- Comments – these are written directly on the manuscript itself. Your developmental editor might point out a grammatical error or two, particularly if you continue to make that error throughout the manuscript, but will focus mostly on story issues. A good editor won’t try to rewrite your story but will instead ask questions such as “why does the protagonist feel this way?” or “what is the antagonist’s motivation here?” They’ll point out issues such as inconsistencies and areas where you’ve got too little or too much description.
- Chapter by Chapter Synopsis – for me, this document is the most valuable. It’s divided into three columns: chapter number or title, a short (one or two sentences) description of what happened in the chapter, and then a short explanation of what is working and/or what isn’t. I find this invaluable because, as you know, editing a 300-page manuscript can be overwhelming. By using this document I can pick a chapter to work on and know exactly what needs to be done.
Developmental Editor as a Teacher
If you have the good fortune to have an editor who is as gifted a teacher as my editor is (that’s you Tim Storm), then each critique you receive will be a master class in writing. Think of this feedback as improving the quality of your writing for not only this book but for all your books.
A Developmental Editor is not God
As you become more comfortable with receiving critiques of your work you’ll also become more confident in your ability as a writer. Take into consideration your editor’s comments but if it doesn’t feel true to the story don’t be afraid to question them. My editor encourages me to push back. While his vision for my book is similar, he’s not me. I’m the writer and what I’m striving for is of utmost importance.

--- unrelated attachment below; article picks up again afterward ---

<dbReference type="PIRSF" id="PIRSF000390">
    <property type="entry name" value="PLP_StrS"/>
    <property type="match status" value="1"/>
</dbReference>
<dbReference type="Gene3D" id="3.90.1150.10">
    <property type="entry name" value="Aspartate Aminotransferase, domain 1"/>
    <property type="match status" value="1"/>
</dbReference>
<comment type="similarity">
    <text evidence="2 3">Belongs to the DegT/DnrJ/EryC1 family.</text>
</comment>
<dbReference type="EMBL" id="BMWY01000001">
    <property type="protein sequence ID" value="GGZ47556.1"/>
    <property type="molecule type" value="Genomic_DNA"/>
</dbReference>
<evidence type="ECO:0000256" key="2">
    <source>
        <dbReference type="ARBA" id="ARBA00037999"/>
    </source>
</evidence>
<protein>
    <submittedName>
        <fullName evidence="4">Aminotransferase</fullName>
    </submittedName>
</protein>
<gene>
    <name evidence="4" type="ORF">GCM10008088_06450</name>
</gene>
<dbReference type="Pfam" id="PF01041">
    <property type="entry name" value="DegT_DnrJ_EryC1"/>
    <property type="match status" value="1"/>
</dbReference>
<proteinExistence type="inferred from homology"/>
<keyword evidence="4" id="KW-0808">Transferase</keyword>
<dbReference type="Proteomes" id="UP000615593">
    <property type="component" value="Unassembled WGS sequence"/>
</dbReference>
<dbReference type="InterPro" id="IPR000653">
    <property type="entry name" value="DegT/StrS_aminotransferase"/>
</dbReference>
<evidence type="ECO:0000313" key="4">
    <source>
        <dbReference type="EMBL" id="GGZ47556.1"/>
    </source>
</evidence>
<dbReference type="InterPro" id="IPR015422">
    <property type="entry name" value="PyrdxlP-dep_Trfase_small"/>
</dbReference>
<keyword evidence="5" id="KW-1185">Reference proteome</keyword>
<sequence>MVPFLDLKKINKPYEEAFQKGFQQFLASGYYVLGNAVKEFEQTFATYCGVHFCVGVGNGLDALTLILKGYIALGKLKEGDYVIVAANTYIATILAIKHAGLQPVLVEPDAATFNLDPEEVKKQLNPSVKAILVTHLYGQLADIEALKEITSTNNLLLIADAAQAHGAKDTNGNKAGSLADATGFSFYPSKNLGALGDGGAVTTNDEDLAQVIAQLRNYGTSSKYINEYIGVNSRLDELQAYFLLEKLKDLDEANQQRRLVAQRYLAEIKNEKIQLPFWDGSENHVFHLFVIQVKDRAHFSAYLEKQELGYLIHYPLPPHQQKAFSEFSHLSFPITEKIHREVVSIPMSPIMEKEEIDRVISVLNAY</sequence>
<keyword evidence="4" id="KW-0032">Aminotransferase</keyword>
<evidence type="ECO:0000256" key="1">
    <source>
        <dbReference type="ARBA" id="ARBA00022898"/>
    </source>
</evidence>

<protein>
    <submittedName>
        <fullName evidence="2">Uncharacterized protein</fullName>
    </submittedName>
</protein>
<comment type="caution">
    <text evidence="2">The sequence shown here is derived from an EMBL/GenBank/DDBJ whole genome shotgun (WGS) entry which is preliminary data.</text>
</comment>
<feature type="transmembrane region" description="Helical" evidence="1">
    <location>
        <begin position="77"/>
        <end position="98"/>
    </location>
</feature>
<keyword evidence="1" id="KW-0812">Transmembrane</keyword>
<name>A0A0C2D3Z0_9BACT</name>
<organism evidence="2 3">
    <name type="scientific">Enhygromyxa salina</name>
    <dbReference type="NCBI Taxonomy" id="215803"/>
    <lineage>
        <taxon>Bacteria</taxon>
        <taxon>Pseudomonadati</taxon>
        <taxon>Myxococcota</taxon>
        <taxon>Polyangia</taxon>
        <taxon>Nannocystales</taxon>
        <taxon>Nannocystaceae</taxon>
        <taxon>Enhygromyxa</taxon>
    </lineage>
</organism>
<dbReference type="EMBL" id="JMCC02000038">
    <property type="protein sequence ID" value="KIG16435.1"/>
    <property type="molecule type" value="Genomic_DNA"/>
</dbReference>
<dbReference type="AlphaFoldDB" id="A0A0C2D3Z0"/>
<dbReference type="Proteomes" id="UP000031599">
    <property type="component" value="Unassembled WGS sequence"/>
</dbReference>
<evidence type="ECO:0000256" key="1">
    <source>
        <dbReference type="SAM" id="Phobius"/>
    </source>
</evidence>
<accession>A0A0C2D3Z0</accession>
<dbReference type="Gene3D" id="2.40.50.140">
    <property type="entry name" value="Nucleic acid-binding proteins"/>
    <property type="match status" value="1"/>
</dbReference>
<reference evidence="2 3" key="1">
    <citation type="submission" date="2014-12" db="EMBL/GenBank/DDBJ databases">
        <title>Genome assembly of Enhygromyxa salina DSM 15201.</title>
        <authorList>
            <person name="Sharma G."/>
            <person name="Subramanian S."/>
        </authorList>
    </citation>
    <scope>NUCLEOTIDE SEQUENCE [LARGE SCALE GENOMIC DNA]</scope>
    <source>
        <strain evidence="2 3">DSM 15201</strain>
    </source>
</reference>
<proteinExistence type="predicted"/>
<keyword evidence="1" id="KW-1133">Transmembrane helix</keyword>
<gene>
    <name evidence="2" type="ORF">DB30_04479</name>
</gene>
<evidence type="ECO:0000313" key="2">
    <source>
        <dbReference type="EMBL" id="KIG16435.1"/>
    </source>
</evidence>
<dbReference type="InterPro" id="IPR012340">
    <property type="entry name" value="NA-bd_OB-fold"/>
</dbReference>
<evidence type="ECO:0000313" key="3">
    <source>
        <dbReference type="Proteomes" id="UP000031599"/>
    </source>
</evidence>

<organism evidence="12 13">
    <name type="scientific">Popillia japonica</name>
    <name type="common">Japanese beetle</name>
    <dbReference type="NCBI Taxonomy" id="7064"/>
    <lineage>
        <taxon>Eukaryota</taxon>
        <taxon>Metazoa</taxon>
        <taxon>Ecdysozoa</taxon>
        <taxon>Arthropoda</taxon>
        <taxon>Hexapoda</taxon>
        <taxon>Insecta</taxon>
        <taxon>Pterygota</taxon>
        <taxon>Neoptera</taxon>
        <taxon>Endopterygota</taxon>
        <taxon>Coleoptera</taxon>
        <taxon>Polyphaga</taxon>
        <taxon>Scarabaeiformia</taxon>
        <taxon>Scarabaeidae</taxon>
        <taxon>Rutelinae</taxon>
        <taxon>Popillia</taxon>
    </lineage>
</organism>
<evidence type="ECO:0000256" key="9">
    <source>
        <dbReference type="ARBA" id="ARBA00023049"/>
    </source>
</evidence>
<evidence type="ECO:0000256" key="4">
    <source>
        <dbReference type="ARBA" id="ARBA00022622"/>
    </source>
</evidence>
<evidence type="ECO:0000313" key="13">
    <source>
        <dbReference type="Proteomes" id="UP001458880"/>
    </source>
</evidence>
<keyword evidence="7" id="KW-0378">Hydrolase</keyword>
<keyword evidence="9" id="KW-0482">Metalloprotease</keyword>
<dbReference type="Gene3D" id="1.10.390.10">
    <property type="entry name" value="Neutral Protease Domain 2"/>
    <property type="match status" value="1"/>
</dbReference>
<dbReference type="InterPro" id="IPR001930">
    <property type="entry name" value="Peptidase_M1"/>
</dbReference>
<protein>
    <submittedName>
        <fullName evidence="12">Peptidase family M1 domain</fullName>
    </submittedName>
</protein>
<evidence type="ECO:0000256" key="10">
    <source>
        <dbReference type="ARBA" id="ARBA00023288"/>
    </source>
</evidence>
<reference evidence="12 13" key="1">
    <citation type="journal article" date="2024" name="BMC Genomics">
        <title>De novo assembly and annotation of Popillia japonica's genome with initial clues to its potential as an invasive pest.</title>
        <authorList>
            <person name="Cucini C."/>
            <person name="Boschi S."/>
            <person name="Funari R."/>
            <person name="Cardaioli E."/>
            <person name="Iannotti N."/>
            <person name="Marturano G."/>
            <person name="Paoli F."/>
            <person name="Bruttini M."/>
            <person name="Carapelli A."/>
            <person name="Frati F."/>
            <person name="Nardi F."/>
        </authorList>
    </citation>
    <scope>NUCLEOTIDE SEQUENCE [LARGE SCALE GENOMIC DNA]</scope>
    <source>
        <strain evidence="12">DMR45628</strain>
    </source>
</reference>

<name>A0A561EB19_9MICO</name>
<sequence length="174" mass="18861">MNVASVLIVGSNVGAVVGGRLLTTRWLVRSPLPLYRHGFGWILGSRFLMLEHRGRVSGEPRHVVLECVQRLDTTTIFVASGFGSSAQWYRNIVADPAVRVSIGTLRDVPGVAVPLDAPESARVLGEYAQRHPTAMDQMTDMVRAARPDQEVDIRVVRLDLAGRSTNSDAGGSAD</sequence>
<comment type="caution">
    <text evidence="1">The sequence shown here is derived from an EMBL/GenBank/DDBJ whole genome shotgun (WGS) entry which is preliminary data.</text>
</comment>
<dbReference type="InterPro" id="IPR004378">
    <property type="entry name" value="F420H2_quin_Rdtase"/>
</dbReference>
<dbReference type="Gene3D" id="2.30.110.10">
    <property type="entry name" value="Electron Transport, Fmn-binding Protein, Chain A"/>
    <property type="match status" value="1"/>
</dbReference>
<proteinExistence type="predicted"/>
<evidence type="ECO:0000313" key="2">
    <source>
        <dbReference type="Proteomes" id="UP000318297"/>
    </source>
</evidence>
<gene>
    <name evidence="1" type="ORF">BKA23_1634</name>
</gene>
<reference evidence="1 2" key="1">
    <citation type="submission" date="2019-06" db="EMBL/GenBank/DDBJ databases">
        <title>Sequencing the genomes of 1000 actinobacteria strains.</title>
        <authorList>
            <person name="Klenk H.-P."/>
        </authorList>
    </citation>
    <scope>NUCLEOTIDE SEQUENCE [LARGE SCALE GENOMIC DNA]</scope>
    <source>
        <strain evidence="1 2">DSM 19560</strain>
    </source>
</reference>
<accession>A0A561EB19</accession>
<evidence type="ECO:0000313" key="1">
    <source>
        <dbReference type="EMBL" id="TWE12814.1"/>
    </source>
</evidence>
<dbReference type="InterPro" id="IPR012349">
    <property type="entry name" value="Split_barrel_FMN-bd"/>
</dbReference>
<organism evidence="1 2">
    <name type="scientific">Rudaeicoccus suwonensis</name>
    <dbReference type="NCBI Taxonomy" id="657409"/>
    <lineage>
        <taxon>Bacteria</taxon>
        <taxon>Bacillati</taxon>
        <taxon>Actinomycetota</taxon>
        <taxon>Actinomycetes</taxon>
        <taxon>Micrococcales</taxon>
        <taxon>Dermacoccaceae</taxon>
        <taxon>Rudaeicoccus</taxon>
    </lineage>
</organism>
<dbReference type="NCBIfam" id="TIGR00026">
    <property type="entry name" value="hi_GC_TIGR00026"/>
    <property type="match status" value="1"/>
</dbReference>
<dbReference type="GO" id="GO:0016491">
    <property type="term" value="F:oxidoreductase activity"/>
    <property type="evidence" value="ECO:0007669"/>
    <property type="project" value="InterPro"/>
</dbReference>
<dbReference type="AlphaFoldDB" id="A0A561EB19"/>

If you’re still not sure about whether to change something based upon your editor’s comments talk to your critique group and beta readers. If three or more people agree a change has to be made then make it.
How to Use a Developmental Editor
Developmental edits may cost anywhere from just under $1,000 to over $3,000. That's a lot of money but consider that a good editor will read your manuscript over at least twice and probably three times. They’ll spend a good deal of time dissecting your story to produce the documents I mentioned above.
For The Devil Particle, the first book in my soon-to-be-released series, I wrote, edited, and sent my editor four different manuscripts. Yes it was getting expensive. And it was taking a lot of his time and mine. That’s when I decided to draft a character arc and a story structure outline and send those 2-3 pages to him for a critique. At about $20-$40 a pop, that was considerably cheaper.
Now I write a rough draft of each of my books then create a character arc/story structure document and send that to my editor for his feedback. We exchange multiple emails and make multiple revisions. Once we’ve settled on a solid outline I can get back to work revising. This cuts down on the number of manuscripts I send him and saves me money.
How to Find a Good Developmental Editor
The best way is by asking other writers who their editor is. Keep in mind that editors have their preferences—select one who works with manuscripts in your genre. Most importantly be sure to ask them for references.
So, for the sake of your manuscript and your writing career, be sure to invest in a thorough developmental edit. You and your readers will be glad you did!
Kristin Oakley, a popular presenter at Let’s Just Write! An Uncommon Writers Conference, is the author of two award-winning suspense thrillers, Carpe Diem, Illinois and God on Mayhem Street. She teaches writing workshops, has critiqued manuscripts and has helped writers hone their agent pitches. Kristin is writing a soon-to-be released young adult thriller series called The Devil Particle Series.
Kristin Oakley is a Chicago Writers Association board member.